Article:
:71baldboy:
 

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Which side are you more comfortable leaning hard into? Left (but don't know why)

Where did you learn to drive a car? On the farm.

How much time do you have on a bike versus driving a car? Probably three or four times as much car/truck vs. bike

Are you right or left handed? Right handed

How much experience on open roads versus city roads do you have? Mostly open road
 

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[1] ...Which side are you more comfortable leaning hard into?
[2]...Where did you learn to drive a car?
[3]...How much time do you have on a bike versus driving a car?
[4]...Are you right or left handed?
[5]...How much experience on open roads versus city roads do you have?
...
  1. Equally comfortable left or right
  2. Rhode Island
  3. Probably a 10 to 1 ratio of car miles versus bike over the 52 years I've had my license. Since retiring in 2013 my bike is my daily driver so now the ratio is reversed.
  4. Right handed
  5. Lots of both
 

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[1]...Which side are you more comfortable leaning hard into?
[2]...Where did you learn to drive a car?
[3]...How much time do you have on a bike versus driving a car?
[4]...Are you right or left handed?
[5]...How much experience on open roads versus city roads do you have?
1) No problem with either but I will go harder left.
2) On a farm in Missouri driving tractors.
3) About the same since after moving to California my bike was main form of transportation until retirement.
4) Right.
5) Again, about the same.
 

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Prefer

I prefer right handed corners, but the left hand side of the tyre usually shows more lean angle.
Up and down the long drive we had, then on the streets. Also started on the left hand ( correct ) side of the road. Licence at 15.
I do not own a car. All my travels are on a bike. I sometimes drive home when out with Mrs Snippets.
I am right handed but can do many things left handed. The chiropractor lady said I am a right handed person trapped in a left handed body.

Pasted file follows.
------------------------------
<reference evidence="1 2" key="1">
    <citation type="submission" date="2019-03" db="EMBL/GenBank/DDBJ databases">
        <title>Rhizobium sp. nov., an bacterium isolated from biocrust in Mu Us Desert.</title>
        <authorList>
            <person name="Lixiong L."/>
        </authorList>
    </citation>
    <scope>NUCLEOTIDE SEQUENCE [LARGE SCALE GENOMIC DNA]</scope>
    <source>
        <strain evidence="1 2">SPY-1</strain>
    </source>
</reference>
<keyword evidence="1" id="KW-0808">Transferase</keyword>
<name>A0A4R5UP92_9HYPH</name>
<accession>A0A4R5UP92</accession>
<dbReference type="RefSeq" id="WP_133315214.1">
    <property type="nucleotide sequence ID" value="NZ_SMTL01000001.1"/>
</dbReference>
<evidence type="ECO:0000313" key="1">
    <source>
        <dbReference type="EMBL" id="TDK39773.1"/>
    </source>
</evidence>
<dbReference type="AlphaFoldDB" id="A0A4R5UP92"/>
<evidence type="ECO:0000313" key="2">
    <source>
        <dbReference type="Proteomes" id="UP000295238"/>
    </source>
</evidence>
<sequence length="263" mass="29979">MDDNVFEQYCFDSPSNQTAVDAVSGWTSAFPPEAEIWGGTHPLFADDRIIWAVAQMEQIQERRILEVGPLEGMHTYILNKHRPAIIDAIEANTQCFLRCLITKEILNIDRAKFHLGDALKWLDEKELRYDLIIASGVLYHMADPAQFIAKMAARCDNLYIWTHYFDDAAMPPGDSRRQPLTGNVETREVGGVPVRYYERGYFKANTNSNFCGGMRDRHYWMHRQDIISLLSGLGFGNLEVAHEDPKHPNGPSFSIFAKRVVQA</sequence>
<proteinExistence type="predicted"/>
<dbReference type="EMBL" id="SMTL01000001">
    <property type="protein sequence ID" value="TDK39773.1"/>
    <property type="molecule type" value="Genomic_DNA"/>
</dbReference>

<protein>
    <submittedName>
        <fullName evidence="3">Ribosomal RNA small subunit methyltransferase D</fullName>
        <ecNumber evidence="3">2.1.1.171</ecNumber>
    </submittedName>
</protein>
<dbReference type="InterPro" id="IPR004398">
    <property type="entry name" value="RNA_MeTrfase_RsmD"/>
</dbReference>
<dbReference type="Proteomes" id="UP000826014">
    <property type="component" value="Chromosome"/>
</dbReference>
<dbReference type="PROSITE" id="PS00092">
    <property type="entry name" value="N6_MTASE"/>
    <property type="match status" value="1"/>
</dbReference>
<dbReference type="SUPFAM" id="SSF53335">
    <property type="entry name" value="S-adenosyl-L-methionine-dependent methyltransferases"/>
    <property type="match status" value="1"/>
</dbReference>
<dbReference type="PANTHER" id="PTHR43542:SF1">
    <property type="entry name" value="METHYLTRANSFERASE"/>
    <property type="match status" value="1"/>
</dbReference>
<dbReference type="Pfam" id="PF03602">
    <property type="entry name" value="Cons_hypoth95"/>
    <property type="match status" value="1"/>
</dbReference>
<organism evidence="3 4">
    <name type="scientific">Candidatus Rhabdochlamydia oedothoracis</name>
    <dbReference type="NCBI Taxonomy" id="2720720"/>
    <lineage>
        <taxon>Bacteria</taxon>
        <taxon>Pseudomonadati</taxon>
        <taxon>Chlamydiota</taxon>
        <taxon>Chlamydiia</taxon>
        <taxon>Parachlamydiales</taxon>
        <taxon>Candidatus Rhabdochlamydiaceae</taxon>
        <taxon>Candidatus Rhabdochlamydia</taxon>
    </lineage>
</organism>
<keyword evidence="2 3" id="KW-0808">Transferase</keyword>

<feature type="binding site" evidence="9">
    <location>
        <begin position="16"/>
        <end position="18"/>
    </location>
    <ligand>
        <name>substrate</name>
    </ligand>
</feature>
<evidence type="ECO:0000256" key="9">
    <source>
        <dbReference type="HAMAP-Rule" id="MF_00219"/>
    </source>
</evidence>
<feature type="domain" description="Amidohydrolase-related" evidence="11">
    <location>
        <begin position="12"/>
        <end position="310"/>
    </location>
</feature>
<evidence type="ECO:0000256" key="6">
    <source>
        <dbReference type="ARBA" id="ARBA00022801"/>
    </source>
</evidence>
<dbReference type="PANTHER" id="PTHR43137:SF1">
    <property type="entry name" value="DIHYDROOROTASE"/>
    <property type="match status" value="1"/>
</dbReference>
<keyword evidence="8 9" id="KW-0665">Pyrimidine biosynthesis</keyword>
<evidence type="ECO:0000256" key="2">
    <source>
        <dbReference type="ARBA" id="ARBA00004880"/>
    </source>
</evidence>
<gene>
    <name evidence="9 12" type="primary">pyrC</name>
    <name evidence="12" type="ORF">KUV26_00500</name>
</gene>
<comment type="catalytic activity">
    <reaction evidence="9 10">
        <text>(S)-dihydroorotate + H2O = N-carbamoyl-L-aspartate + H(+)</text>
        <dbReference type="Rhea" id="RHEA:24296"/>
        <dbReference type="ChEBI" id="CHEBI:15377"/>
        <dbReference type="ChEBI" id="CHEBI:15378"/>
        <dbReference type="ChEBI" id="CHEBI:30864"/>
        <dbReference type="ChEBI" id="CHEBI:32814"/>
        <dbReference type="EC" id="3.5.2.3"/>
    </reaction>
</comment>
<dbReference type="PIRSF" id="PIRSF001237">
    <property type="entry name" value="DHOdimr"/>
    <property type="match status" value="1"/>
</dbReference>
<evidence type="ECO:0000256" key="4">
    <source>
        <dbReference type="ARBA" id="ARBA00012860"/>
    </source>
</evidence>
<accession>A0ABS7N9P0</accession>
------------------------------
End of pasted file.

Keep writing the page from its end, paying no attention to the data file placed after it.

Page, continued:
I ride everywhere. In the past raced on the paved tracks, cross country and motto cross.

Unkle Crusty*
 

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1. Which side are you more comfortable leaning hard into?
2. Where did you learn to drive a car?
3. How much time do you have on a bike versus driving a car?
4. Are you right or left handed?
5. How much experience on open roads versus city roads do you have?
1. Left, like I said...it's a mental thing, I will always have that small fear of moving my foot in a turn and hitting the ground with it (it's happened to me several times when I was riding dirt bikes as a kid)
2. Around my home (live in a semi rural area)
3. I've probably only got about 20% of my driving time on a bike compared to a car/truck, especially taking into account that I drove a truck over the road for several years
4. Right handed
5. 90/10 City roads/Open roads....my health keeps me from making any significant trips on the bike, so I mostly just putter around town
 

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Which side are you more comfortable leaning hard into? LEFT
Where did you learn to drive a car? BC, Canada. Basic driving lessons (great instructor) and an advanced driving school.
How much time do you have on a bike versus driving a car? More time in years for car but more time in experience with a bike.
Are you right or left handed? Right handed.
How much experience on open roads versus city roads do you have? More on open roads and tracks then big city roads..